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Sudan called a key U.S. ally

Senators take issue with a State Department report saying the nation is `a strong partner' in the war on terrorism.

May 05, 2007|Josh Meyer | Times Staff Writer

WASHINGTON — Members of the Senate Intelligence Committee on Friday challenged a recent State Department report that described the government of Sudan as a "strong partner in the War on Terror," citing the killing of hundreds of thousands of people in the Darfur region of that country.

The principal killers in Darfur have been militias widely believed to be backed by the Sudanese government. The U.S. government has labeled the killings a genocide.

In a letter Friday, Sens. Ron Wyden (D-Ore.), Russell D. Feingold (D-Wis.), Olympia J. Snowe (R-Maine) and Sheldon Whitehouse (D-R.I.) asked Director of National Intelligence J. Michael McConnell to back up the report's assertion that the Sudanese government had "aggressively pursued terrorist operations directly involving threats to U.S. interests and personnel in Sudan."

They said they wanted details on what actions Sudan had taken in support of U.S. counter-terrorism efforts against Al Qaeda and other groups.

The senators also questioned how Sudan could be considered a strong ally in the counter-terrorism campaign if the same State Department report listed it as a state sponsor of terrorism that provides "critical support to non-state terrorist groups." The department's list of state sponsors of terrorism includes Iran and North Korea.

"We need to understand the basis for this description, especially since some are suggesting that Sudan's cooperation on counter-terrorism is a good reason for the U.S. not to intervene to stop the genocide in Darfur," Wyden said in an interview.

Ross Feinstein, a spokesman for McConnell, said the intelligence director had received the letter Friday and was "currently reviewing it." State Department officials had no comment.

Sudan's ambassador to the United States, John Ukec Lueth Ukec, said Friday that he could not discuss what the country was doing to help fight terrorism. "These are confidential issues," Ukec said. "But it is significant that these U.S. officials know that this government of Sudan has changed."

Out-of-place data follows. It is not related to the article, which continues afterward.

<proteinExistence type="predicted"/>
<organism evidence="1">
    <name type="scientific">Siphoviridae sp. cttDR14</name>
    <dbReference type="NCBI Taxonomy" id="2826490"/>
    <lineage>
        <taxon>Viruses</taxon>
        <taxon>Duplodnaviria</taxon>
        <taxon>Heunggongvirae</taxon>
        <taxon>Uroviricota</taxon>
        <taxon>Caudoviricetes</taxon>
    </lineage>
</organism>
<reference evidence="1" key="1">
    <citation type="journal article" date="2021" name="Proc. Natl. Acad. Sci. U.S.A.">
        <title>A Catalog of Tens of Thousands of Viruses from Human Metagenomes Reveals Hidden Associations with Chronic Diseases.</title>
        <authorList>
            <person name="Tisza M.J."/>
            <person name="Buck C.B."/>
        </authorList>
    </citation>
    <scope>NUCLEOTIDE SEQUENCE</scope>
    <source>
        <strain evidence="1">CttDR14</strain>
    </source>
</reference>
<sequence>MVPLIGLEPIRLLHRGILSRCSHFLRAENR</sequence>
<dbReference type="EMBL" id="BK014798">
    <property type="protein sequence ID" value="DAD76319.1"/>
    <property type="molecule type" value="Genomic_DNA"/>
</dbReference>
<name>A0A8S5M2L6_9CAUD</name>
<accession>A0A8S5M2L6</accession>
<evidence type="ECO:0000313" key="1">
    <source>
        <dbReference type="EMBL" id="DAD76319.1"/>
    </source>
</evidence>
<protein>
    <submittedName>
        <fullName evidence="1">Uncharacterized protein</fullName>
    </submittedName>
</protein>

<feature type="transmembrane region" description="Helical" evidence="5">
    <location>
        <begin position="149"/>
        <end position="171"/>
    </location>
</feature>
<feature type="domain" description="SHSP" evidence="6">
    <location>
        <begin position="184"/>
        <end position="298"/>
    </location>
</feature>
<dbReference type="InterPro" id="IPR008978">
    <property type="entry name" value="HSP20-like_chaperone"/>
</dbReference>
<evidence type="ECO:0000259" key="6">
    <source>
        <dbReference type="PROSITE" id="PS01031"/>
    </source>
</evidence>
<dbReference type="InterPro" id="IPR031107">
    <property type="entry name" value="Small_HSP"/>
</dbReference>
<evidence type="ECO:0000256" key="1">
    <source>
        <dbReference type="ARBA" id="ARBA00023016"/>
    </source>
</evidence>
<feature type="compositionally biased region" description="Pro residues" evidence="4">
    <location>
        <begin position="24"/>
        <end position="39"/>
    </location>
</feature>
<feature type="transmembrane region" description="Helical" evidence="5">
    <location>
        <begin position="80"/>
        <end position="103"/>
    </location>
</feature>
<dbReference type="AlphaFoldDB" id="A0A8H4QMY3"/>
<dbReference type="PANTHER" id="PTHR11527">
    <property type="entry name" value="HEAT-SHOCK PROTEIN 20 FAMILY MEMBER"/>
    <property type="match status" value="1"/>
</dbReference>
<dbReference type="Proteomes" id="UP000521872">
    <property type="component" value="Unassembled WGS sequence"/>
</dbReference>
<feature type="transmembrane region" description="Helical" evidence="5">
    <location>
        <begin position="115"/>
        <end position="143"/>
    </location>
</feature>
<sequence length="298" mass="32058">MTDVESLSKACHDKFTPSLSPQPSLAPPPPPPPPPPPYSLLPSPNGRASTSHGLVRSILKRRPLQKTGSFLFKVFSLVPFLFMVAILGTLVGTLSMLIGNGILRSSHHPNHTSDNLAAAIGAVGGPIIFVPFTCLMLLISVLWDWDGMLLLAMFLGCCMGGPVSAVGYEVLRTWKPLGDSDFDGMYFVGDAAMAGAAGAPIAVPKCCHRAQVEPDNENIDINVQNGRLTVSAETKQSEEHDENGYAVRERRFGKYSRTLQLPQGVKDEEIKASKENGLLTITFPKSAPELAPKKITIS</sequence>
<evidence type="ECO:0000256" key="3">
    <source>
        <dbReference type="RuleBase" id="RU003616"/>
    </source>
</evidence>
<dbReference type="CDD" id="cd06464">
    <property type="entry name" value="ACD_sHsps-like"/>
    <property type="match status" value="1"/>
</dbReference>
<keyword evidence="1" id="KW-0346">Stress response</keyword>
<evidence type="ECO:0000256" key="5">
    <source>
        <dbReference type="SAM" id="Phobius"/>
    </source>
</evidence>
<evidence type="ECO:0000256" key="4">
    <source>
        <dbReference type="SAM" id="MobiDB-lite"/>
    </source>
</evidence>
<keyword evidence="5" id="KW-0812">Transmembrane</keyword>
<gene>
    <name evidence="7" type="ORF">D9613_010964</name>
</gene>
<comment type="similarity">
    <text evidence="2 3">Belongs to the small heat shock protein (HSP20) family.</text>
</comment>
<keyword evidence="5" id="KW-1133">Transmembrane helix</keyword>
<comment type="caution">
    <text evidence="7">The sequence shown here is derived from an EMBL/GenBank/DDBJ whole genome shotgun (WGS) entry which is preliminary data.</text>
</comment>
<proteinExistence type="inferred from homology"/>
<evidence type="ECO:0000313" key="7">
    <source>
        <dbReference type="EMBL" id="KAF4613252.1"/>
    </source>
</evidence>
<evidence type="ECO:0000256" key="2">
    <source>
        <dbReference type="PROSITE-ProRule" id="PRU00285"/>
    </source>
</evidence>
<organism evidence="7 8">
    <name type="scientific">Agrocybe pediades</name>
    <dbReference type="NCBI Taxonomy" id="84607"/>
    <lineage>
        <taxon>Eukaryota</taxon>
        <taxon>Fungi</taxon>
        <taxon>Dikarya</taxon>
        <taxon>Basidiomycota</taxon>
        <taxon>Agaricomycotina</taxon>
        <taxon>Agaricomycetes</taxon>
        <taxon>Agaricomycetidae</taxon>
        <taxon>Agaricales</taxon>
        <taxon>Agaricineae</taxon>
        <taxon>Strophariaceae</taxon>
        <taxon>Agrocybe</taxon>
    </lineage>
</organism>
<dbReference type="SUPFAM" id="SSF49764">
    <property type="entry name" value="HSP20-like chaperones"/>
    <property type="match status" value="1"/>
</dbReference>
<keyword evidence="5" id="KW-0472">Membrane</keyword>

Ukec also said that the transitional government established two years ago was not involved in the mass killings in Darfur. "What happened a long time ago is not existing, and I invite the senators to come to Khartoum to see the new reality."

The characterization of Sudan as a helpful ally came Monday in the State Department's annual "Country Reports on Terrorism," which is based on information provided by U.S. intelligence agencies.

The report, required by Congress, is designed to give U.S. policymakers, the public and foreign governments a detailed snapshot of global terrorist incidents and trends. It includes sections on whether specific countries are helping U.S. efforts. Countries listed as state sponsors of terrorism are prohibited from receiving most forms of U.S. aid and are subject to other economic and political sanctions.

The report has listed Sudan as a state sponsor of terrorism every year since at least 1993, two years after Osama bin Laden brought his fledgling Al Qaeda organization there. Over the last 14 years, U.S. intelligence officials have detected substantial terrorist activity there. But they also say that in recent years Sudan has proved to be a reliable and important ally.

"They are a damn good partner in the war on terror," said Raphael Perl, an analyst at the Congressional Research Service, the nonpartisan research arm of Congress. "They have cooperated on many, many issues."

Perl applauded the State Department for listing Sudan as being helpful on counter-terrorism matters, even if it remains on the list of state sponsors. He also said the issue of whether Sudan should remain on the blacklist is a "political hot potato" that is separate from Darfur.

"Darfur is not terrorism," Perl said.

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